Parkinson recessive juvenile (Juvenile form of Parkinson 's disease) - Gen PARK2.

Parkinson's disease is a progressive disorder of the nervous system. This disease affects various brain regions, especially the substantia nigra, which controls balance and movement. Often the first symptom of the disease is the tremor of a limb, especially when the body is at rest. Overall, the shaking starts on one side of the body, usually in one hand. Tremors can also affect the arms, legs, feet and face. Other characteristic symptoms of Parkinson's disease include rigidity , or stiffness of the limbs and trunk, bradykinesia, akinesia and postural instability. These symptoms slowly worsen over time.

Parkinson's disease can also affect emotions and knowledge. Some affected individuals develop psychiatric illnesses such as depression and visual hallucinations. People with Parkinson 's disease also have an increased risk of developing dementia. In the recessive juvenile Parkinson's disease occurs before 20 years of age.

Most cases of Parkinson's disease are probably due to a complex interaction of environmental and genetic factors. The recessive juvenile Parkinson's due to changes in the PARK2 gene, located on the long arm of chromosome 6 (6q25.2-q27). This gene encodes a protein called parkin. This protein plays a role in cellular processes that degrade proteins that are not required by marking damaged proteins and excess ubiquitin molecules. Ubiquitin serves as a signal to move the proteins that are necessary to proteasomes, where proteins are degraded. The ubiquitin-proteasome system acts as quality control of the cell by the arrangement of damaged proteins, and excess protein deformed. This system also regulates the availability of proteins that are involved in several critical cellular activities such as cell division and growth. Because of their activity in the ubiquitin-proteasome system, parkin belongs to a group of proteins called ubiquitin E3 ligases.

In addition, parkin seems to be involved in maintaining mitochondria. However, little is known about its role in mitochondrial function. In this sense, it is likely that parkin contribute to trigger the destruction of the mitochondria are not working properly. It is believed that parkin can act as a tumor suppressor protein and may regulate the supply and synaptic vesicle release from nerve cells.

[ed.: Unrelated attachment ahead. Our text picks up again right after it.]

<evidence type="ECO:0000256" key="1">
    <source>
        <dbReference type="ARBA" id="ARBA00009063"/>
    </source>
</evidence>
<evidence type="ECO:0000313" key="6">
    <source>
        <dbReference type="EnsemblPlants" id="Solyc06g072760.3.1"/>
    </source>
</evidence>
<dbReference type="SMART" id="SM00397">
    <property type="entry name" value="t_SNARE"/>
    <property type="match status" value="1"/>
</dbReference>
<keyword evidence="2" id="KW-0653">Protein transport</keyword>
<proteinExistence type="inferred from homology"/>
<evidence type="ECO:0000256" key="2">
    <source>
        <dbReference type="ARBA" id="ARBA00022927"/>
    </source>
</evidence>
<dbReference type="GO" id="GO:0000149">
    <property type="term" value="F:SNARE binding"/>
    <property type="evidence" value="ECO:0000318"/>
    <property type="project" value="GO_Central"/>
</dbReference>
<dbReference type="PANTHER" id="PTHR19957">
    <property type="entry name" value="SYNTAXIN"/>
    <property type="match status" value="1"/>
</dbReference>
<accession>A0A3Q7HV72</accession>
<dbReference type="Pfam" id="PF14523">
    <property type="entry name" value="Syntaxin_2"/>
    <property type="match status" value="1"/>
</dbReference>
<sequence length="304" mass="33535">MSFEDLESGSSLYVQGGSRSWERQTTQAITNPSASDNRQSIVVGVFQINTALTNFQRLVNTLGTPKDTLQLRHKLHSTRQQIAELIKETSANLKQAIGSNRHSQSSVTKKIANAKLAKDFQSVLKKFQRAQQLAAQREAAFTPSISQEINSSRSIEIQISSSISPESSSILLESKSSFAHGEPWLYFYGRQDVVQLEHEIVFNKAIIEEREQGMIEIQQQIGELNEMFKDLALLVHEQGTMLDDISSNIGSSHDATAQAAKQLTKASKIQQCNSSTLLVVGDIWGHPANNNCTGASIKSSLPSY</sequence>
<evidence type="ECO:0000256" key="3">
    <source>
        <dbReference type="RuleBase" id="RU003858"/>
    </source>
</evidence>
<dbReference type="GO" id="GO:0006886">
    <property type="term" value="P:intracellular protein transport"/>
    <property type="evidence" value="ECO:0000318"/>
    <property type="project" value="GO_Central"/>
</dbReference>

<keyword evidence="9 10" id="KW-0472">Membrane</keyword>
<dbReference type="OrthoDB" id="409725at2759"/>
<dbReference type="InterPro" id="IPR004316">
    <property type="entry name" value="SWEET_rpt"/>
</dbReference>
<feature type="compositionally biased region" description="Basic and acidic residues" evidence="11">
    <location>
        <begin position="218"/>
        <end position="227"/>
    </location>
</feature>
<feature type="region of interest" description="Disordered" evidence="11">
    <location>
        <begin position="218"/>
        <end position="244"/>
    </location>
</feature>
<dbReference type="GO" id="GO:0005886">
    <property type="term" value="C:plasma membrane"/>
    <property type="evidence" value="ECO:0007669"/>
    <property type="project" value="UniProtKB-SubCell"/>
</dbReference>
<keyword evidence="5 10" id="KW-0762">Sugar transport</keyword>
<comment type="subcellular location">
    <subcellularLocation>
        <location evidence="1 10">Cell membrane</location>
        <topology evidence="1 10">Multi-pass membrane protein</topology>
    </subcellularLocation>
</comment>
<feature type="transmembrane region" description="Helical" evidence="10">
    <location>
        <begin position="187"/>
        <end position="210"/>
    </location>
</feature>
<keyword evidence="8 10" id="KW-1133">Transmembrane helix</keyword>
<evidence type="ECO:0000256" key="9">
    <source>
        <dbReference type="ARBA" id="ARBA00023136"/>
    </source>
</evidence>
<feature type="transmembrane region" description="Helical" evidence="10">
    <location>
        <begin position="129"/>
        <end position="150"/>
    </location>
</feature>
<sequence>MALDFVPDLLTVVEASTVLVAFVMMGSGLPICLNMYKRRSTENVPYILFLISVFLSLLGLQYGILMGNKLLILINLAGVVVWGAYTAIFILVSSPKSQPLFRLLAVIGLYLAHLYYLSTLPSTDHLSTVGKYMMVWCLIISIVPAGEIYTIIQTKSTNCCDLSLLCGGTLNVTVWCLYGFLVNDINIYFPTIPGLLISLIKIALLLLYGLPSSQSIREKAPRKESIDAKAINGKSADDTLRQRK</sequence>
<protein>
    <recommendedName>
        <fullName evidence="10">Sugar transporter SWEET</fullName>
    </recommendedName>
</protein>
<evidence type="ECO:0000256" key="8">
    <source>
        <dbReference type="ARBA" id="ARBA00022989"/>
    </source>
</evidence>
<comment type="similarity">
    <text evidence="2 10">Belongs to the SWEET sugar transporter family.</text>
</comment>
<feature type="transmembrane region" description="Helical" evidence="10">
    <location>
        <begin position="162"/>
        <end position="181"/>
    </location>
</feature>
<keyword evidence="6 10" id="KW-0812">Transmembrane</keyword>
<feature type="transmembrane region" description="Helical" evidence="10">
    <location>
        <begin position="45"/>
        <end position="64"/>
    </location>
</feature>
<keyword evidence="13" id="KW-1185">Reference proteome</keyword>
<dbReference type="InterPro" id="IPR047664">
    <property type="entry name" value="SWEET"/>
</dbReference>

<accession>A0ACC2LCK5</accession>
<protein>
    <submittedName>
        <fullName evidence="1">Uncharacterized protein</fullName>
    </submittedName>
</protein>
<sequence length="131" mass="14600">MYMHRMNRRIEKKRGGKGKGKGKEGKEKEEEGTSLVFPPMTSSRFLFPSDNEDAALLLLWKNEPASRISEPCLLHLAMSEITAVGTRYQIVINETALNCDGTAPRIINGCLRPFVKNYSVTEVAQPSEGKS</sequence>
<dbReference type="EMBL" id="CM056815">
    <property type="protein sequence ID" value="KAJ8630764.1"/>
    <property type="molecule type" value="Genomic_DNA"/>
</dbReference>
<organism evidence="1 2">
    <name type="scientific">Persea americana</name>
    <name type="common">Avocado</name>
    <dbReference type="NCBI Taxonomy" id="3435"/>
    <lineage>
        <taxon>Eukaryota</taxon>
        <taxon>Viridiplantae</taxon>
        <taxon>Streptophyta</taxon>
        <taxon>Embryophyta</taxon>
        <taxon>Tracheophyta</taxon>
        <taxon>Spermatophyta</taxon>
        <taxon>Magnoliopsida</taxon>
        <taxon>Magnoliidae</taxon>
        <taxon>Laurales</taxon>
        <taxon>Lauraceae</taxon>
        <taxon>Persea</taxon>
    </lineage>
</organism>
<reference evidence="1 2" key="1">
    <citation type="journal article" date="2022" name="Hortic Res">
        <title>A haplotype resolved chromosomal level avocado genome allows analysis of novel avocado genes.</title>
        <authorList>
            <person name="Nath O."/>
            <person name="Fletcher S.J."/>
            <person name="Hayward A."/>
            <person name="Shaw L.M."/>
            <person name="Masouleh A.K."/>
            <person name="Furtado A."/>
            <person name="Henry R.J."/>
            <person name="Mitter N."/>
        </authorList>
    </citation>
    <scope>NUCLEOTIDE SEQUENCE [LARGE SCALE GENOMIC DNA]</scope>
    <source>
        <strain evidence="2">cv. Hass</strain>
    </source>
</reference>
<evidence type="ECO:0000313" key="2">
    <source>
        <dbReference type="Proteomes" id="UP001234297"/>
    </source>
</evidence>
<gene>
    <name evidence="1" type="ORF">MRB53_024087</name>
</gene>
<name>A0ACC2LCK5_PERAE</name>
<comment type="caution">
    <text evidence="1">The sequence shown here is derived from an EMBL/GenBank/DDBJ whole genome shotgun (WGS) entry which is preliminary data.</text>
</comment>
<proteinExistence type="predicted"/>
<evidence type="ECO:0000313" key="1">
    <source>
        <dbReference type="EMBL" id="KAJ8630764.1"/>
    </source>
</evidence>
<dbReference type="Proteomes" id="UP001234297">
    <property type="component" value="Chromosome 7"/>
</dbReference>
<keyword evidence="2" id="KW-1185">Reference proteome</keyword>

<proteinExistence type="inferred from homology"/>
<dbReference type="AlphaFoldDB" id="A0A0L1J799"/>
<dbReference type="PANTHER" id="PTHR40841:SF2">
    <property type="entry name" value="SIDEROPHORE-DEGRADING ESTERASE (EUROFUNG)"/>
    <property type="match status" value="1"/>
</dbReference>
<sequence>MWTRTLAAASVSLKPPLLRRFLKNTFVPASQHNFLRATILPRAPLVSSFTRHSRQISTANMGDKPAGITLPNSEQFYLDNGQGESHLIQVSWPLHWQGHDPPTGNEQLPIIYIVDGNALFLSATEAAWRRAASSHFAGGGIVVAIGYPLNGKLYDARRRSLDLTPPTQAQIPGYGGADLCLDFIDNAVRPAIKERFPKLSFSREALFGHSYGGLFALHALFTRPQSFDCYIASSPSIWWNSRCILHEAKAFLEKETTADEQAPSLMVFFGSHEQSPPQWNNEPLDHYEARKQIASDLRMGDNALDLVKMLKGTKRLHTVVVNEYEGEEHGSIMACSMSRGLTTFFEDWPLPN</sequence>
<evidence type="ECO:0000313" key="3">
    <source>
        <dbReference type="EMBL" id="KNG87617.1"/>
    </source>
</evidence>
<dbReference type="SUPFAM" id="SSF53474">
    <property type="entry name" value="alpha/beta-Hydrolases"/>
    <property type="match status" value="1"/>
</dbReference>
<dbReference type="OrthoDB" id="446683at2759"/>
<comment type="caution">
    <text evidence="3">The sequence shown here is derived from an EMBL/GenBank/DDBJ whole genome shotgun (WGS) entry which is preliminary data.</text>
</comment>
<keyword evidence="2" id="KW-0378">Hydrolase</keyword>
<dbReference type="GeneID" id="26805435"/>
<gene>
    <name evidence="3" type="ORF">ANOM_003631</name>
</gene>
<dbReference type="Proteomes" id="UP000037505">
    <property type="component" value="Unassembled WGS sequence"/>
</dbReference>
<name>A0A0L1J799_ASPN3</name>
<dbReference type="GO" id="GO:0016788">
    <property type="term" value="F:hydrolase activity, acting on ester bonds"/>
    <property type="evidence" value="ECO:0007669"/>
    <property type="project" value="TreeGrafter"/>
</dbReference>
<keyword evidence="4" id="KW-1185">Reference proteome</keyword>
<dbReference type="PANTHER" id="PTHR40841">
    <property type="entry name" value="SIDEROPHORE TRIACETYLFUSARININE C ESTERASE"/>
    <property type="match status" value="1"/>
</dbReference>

There are more than 200 mutations in the gene PARK2 result in Parkinson's disease. Mutations in this gene are associated with the juvenile form of Parkinson's disease, manifested before age 20, and some cases of the most common, late - onset which starts after 50 years. Some PARK2 genetic mutations lead to an abnormally small parkin protein is nonfunctional and rapidly decomposes within the cells. Other mutations inserted, deleted or changed nucleotides in PARK2 gene, resulting in a defective version of parkin protein or inhibiting encoding this protein. Usually, all mutations in the gene PARK2 associated with Parkinson's disease leading to a loss of activity of parkin. Although it is unclear how genetic mutations result in PARK2 disease, it is likely that the loss of activity of parkin disturb the ubiquitin-proteasome system, causing an accumulation of proteins that are not necessary. An accumulation of these proteins could disrupt normal cellular activities such as feeding and outlet of synaptic vesicles, especially those containing dopamine. Because parkin is abundant in the brain, its loss could lead to failure or death of nerve cells, including those that produce dopamine. The loss of dopamine - producing nerve cells is a characteristic feature of Parkinson's disease. Mutations in the gene may also disrupt PARK2 regulation of mitochondria. It is believed that mitochondrial dysfunction in dopamine - producing nerve cells can play an important role in the cause of the signs and symptoms of Parkinson's disease.

This disease is inherited in an autosomal recessive pattern, that is, both copies of the gene in every cell must have mutations for alteration is expressed. The parents of an individual with an autosomal recessive disease have a copy of the mutated gene, but usually show no signs and symptoms of the disease.

Tests in IVAMI: in IVAMI perform detection of mutations associated with recessive juvenile parkinsonism, by complete PCR amplification of the exons of the gene PARK2, and subsequent sequencing.

Samples recommended: EDTA blood collected for separation of blood leukocytes, or impregnated sample card with dried blood (IVAMI may mail the card to deposit the blood sample).